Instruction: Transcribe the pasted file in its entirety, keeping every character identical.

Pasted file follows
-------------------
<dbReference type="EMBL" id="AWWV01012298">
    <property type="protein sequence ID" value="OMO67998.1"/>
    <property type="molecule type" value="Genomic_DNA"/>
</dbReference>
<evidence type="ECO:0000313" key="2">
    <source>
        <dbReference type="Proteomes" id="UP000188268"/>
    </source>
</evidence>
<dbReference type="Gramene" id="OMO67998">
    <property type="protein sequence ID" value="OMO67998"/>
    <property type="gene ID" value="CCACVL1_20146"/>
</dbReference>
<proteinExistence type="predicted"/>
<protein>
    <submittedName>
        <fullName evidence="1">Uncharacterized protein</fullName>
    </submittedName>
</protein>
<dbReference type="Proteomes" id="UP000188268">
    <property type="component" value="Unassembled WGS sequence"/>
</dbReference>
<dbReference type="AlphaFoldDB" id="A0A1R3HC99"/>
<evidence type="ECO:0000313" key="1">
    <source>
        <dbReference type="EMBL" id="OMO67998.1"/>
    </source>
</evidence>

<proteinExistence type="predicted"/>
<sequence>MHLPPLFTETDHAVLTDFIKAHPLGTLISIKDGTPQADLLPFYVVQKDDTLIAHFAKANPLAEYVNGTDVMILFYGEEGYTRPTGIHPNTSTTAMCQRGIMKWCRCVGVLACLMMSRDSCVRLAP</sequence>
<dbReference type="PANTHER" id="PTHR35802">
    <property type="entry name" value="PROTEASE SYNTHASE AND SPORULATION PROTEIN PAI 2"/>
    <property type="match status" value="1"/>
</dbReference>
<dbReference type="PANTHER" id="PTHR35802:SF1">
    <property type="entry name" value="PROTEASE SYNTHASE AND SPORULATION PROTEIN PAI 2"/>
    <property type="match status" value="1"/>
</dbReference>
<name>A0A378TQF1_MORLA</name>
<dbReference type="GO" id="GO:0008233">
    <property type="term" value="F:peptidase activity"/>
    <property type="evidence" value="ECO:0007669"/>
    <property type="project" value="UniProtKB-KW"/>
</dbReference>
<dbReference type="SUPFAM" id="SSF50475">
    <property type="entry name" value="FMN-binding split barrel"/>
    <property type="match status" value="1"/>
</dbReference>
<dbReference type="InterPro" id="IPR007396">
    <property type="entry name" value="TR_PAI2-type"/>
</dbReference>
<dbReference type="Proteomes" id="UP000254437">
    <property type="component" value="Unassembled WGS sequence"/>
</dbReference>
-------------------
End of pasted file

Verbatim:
<dbReference type="EMBL" id="AWWV01012298">
    <property type="protein sequence ID" value="OMO67998.1"/>
    <property type="molecule type" value="Genomic_DNA"/>
</dbReference>
<evidence type="ECO:0000313" key="2">
    <source>
        <dbReference type="Proteomes" id="UP000188268"/>
    </source>
</evidence>
<dbReference type="Gramene" id="OMO67998">
    <property type="protein sequence ID" value="OMO67998"/>
    <property type="gene ID" value="CCACVL1_20146"/>
</dbReference>
<proteinExistence type="predicted"/>
<protein>
    <submittedName>
        <fullName evidence="1">Uncharacterized protein</fullName>
    </submittedName>
</protein>
<dbReference type="Proteomes" id="UP000188268">
    <property type="component" value="Unassembled WGS sequence"/>
</dbReference>
<dbReference type="AlphaFoldDB" id="A0A1R3HC99"/>
<evidence type="ECO:0000313" key="1">
    <source>
        <dbReference type="EMBL" id="OMO67998.1"/>
    </source>
</evidence>

<proteinExistence type="predicted"/>
<sequence>MHLPPLFTETDHAVLTDFIKAHPLGTLISIKDGTPQADLLPFYVVQKDDTLIAHFAKANPLAEYVNGTDVMILFYGEEGYTRPTGIHPNTSTTAMCQRGIMKWCRCVGVLACLMMSRDSCVRLAP</sequence>
<dbReference type="PANTHER" id="PTHR35802">
    <property type="entry name" value="PROTEASE SYNTHASE AND SPORULATION PROTEIN PAI 2"/>
    <property type="match status" value="1"/>
</dbReference>
<dbReference type="PANTHER" id="PTHR35802:SF1">
    <property type="entry name" value="PROTEASE SYNTHASE AND SPORULATION PROTEIN PAI 2"/>
    <property type="match status" value="1"/>
</dbReference>
<name>A0A378TQF1_MORLA</name>
<dbReference type="GO" id="GO:0008233">
    <property type="term" value="F:peptidase activity"/>
    <property type="evidence" value="ECO:0007669"/>
    <property type="project" value="UniProtKB-KW"/>
</dbReference>
<dbReference type="SUPFAM" id="SSF50475">
    <property type="entry name" value="FMN-binding split barrel"/>
    <property type="match status" value="1"/>
</dbReference>
<dbReference type="InterPro" id="IPR007396">
    <property type="entry name" value="TR_PAI2-type"/>
</dbReference>
<dbReference type="Proteomes" id="UP000254437">
    <property type="component" value="Unassembled WGS sequence"/>
</dbReference>